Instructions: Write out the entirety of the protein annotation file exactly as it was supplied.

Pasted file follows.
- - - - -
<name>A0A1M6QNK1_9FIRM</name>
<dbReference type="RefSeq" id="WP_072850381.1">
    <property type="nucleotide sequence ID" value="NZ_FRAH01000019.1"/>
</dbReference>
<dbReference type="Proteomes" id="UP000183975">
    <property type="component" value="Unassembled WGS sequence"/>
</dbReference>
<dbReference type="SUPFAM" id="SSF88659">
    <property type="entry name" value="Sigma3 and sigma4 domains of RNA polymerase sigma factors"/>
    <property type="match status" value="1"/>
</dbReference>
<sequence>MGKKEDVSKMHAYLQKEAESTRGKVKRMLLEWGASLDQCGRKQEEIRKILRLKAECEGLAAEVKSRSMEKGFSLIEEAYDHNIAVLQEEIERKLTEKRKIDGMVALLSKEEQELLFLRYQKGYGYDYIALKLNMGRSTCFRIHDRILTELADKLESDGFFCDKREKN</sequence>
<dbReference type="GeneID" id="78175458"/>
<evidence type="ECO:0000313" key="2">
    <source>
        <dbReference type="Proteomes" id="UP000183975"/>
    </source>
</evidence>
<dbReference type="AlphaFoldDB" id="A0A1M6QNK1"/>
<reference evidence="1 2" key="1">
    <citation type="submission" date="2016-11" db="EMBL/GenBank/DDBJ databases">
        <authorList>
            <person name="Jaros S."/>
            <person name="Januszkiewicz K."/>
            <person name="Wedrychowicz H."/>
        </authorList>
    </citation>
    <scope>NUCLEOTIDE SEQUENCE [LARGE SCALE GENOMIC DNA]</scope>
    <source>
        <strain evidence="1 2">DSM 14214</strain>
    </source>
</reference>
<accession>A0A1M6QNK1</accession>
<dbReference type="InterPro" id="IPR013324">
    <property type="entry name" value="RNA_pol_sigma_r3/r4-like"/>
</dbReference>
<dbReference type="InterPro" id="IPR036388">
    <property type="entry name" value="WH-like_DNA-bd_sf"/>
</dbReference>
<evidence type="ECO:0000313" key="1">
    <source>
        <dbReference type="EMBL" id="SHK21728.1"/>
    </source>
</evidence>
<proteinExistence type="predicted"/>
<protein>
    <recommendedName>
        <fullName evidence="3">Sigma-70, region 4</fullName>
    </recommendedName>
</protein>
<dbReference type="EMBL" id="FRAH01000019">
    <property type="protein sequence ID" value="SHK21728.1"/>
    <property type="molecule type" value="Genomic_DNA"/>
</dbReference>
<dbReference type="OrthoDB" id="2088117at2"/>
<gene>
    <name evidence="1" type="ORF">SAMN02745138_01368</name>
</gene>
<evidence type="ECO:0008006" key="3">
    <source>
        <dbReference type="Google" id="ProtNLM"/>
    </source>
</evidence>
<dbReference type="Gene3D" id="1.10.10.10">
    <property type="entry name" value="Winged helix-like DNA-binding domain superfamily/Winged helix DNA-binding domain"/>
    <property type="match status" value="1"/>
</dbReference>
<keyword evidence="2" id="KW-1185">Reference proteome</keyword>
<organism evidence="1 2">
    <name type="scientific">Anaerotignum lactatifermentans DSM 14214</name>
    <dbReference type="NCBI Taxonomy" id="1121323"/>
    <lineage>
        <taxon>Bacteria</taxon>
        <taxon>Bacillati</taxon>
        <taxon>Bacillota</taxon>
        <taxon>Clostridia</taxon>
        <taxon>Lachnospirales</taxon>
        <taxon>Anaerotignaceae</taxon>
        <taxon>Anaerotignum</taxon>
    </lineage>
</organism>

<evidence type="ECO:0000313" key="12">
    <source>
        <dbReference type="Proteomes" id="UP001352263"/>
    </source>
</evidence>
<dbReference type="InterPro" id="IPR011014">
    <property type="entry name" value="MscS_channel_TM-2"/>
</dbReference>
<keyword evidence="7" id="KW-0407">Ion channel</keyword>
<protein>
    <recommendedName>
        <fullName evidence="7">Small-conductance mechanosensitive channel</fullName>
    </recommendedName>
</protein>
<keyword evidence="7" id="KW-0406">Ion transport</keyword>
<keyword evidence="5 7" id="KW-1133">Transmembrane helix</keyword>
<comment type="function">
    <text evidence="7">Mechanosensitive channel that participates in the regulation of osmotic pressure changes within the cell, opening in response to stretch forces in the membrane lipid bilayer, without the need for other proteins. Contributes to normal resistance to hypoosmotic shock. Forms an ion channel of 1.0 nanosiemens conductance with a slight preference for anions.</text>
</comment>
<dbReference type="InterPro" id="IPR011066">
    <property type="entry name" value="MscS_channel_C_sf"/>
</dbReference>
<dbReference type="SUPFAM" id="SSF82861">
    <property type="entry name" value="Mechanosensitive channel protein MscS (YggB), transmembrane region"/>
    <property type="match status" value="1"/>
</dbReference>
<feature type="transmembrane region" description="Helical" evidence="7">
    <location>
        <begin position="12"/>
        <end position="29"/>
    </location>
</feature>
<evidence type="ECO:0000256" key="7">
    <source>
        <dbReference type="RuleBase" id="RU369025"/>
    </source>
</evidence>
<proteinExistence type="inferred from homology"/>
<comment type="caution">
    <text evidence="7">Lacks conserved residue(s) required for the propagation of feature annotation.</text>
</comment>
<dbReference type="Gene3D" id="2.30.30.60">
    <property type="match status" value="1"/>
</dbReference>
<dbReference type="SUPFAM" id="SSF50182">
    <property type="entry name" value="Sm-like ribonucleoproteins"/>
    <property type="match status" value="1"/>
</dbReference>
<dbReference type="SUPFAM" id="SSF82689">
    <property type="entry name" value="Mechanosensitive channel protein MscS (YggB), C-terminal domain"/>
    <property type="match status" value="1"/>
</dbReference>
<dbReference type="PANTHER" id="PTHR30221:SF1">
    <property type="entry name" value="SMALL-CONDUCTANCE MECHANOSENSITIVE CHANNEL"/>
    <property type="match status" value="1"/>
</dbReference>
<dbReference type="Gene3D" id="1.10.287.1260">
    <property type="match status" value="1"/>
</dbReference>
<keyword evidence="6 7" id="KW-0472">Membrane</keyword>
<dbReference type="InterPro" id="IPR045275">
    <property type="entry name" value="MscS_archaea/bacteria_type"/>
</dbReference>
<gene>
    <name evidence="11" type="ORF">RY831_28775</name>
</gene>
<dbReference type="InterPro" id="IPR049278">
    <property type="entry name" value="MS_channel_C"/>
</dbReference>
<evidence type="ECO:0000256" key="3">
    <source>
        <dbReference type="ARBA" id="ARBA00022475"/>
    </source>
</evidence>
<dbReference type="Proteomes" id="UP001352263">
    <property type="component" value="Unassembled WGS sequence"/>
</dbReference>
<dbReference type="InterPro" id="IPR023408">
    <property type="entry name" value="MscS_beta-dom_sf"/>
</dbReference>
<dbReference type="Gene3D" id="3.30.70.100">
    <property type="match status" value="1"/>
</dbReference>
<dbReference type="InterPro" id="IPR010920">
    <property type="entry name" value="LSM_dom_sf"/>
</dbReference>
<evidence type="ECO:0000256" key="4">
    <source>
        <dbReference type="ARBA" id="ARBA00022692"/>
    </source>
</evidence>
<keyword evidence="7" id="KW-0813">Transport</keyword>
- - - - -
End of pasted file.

<name>A0A1M6QNK1_9FIRM</name>
<dbReference type="RefSeq" id="WP_072850381.1">
    <property type="nucleotide sequence ID" value="NZ_FRAH01000019.1"/>
</dbReference>
<dbReference type="Proteomes" id="UP000183975">
    <property type="component" value="Unassembled WGS sequence"/>
</dbReference>
<dbReference type="SUPFAM" id="SSF88659">
    <property type="entry name" value="Sigma3 and sigma4 domains of RNA polymerase sigma factors"/>
    <property type="match status" value="1"/>
</dbReference>
<sequence>MGKKEDVSKMHAYLQKEAESTRGKVKRMLLEWGASLDQCGRKQEEIRKILRLKAECEGLAAEVKSRSMEKGFSLIEEAYDHNIAVLQEEIERKLTEKRKIDGMVALLSKEEQELLFLRYQKGYGYDYIALKLNMGRSTCFRIHDRILTELADKLESDGFFCDKREKN</sequence>
<dbReference type="GeneID" id="78175458"/>
<evidence type="ECO:0000313" key="2">
    <source>
        <dbReference type="Proteomes" id="UP000183975"/>
    </source>
</evidence>
<dbReference type="AlphaFoldDB" id="A0A1M6QNK1"/>
<reference evidence="1 2" key="1">
    <citation type="submission" date="2016-11" db="EMBL/GenBank/DDBJ databases">
        <authorList>
            <person name="Jaros S."/>
            <person name="Januszkiewicz K."/>
            <person name="Wedrychowicz H."/>
        </authorList>
    </citation>
    <scope>NUCLEOTIDE SEQUENCE [LARGE SCALE GENOMIC DNA]</scope>
    <source>
        <strain evidence="1 2">DSM 14214</strain>
    </source>
</reference>
<accession>A0A1M6QNK1</accession>
<dbReference type="InterPro" id="IPR013324">
    <property type="entry name" value="RNA_pol_sigma_r3/r4-like"/>
</dbReference>
<dbReference type="InterPro" id="IPR036388">
    <property type="entry name" value="WH-like_DNA-bd_sf"/>
</dbReference>
<evidence type="ECO:0000313" key="1">
    <source>
        <dbReference type="EMBL" id="SHK21728.1"/>
    </source>
</evidence>
<proteinExistence type="predicted"/>
<protein>
    <recommendedName>
        <fullName evidence="3">Sigma-70, region 4</fullName>
    </recommendedName>
</protein>
<dbReference type="EMBL" id="FRAH01000019">
    <property type="protein sequence ID" value="SHK21728.1"/>
    <property type="molecule type" value="Genomic_DNA"/>
</dbReference>
<dbReference type="OrthoDB" id="2088117at2"/>
<gene>
    <name evidence="1" type="ORF">SAMN02745138_01368</name>
</gene>
<evidence type="ECO:0008006" key="3">
    <source>
        <dbReference type="Google" id="ProtNLM"/>
    </source>
</evidence>
<dbReference type="Gene3D" id="1.10.10.10">
    <property type="entry name" value="Winged helix-like DNA-binding domain superfamily/Winged helix DNA-binding domain"/>
    <property type="match status" value="1"/>
</dbReference>
<keyword evidence="2" id="KW-1185">Reference proteome</keyword>
<organism evidence="1 2">
    <name type="scientific">Anaerotignum lactatifermentans DSM 14214</name>
    <dbReference type="NCBI Taxonomy" id="1121323"/>
    <lineage>
        <taxon>Bacteria</taxon>
        <taxon>Bacillati</taxon>
        <taxon>Bacillota</taxon>
        <taxon>Clostridia</taxon>
        <taxon>Lachnospirales</taxon>
        <taxon>Anaerotignaceae</taxon>
        <taxon>Anaerotignum</taxon>
    </lineage>
</organism>

<evidence type="ECO:0000313" key="12">
    <source>
        <dbReference type="Proteomes" id="UP001352263"/>
    </source>
</evidence>
<dbReference type="InterPro" id="IPR011014">
    <property type="entry name" value="MscS_channel_TM-2"/>
</dbReference>
<keyword evidence="7" id="KW-0407">Ion channel</keyword>
<protein>
    <recommendedName>
        <fullName evidence="7">Small-conductance mechanosensitive channel</fullName>
    </recommendedName>
</protein>
<keyword evidence="7" id="KW-0406">Ion transport</keyword>
<keyword evidence="5 7" id="KW-1133">Transmembrane helix</keyword>
<comment type="function">
    <text evidence="7">Mechanosensitive channel that participates in the regulation of osmotic pressure changes within the cell, opening in response to stretch forces in the membrane lipid bilayer, without the need for other proteins. Contributes to normal resistance to hypoosmotic shock. Forms an ion channel of 1.0 nanosiemens conductance with a slight preference for anions.</text>
</comment>
<dbReference type="InterPro" id="IPR011066">
    <property type="entry name" value="MscS_channel_C_sf"/>
</dbReference>
<dbReference type="SUPFAM" id="SSF82861">
    <property type="entry name" value="Mechanosensitive channel protein MscS (YggB), transmembrane region"/>
    <property type="match status" value="1"/>
</dbReference>
<feature type="transmembrane region" description="Helical" evidence="7">
    <location>
        <begin position="12"/>
        <end position="29"/>
    </location>
</feature>
<evidence type="ECO:0000256" key="7">
    <source>
        <dbReference type="RuleBase" id="RU369025"/>
    </source>
</evidence>
<proteinExistence type="inferred from homology"/>
<comment type="caution">
    <text evidence="7">Lacks conserved residue(s) required for the propagation of feature annotation.</text>
</comment>
<dbReference type="Gene3D" id="2.30.30.60">
    <property type="match status" value="1"/>
</dbReference>
<dbReference type="SUPFAM" id="SSF50182">
    <property type="entry name" value="Sm-like ribonucleoproteins"/>
    <property type="match status" value="1"/>
</dbReference>
<dbReference type="SUPFAM" id="SSF82689">
    <property type="entry name" value="Mechanosensitive channel protein MscS (YggB), C-terminal domain"/>
    <property type="match status" value="1"/>
</dbReference>
<dbReference type="PANTHER" id="PTHR30221:SF1">
    <property type="entry name" value="SMALL-CONDUCTANCE MECHANOSENSITIVE CHANNEL"/>
    <property type="match status" value="1"/>
</dbReference>
<dbReference type="Gene3D" id="1.10.287.1260">
    <property type="match status" value="1"/>
</dbReference>
<keyword evidence="6 7" id="KW-0472">Membrane</keyword>
<dbReference type="InterPro" id="IPR045275">
    <property type="entry name" value="MscS_archaea/bacteria_type"/>
</dbReference>
<gene>
    <name evidence="11" type="ORF">RY831_28775</name>
</gene>
<dbReference type="InterPro" id="IPR049278">
    <property type="entry name" value="MS_channel_C"/>
</dbReference>
<evidence type="ECO:0000256" key="3">
    <source>
        <dbReference type="ARBA" id="ARBA00022475"/>
    </source>
</evidence>
<dbReference type="Proteomes" id="UP001352263">
    <property type="component" value="Unassembled WGS sequence"/>
</dbReference>
<dbReference type="InterPro" id="IPR023408">
    <property type="entry name" value="MscS_beta-dom_sf"/>
</dbReference>
<dbReference type="Gene3D" id="3.30.70.100">
    <property type="match status" value="1"/>
</dbReference>
<dbReference type="InterPro" id="IPR010920">
    <property type="entry name" value="LSM_dom_sf"/>
</dbReference>
<evidence type="ECO:0000256" key="4">
    <source>
        <dbReference type="ARBA" id="ARBA00022692"/>
    </source>
</evidence>
<keyword evidence="7" id="KW-0813">Transport</keyword>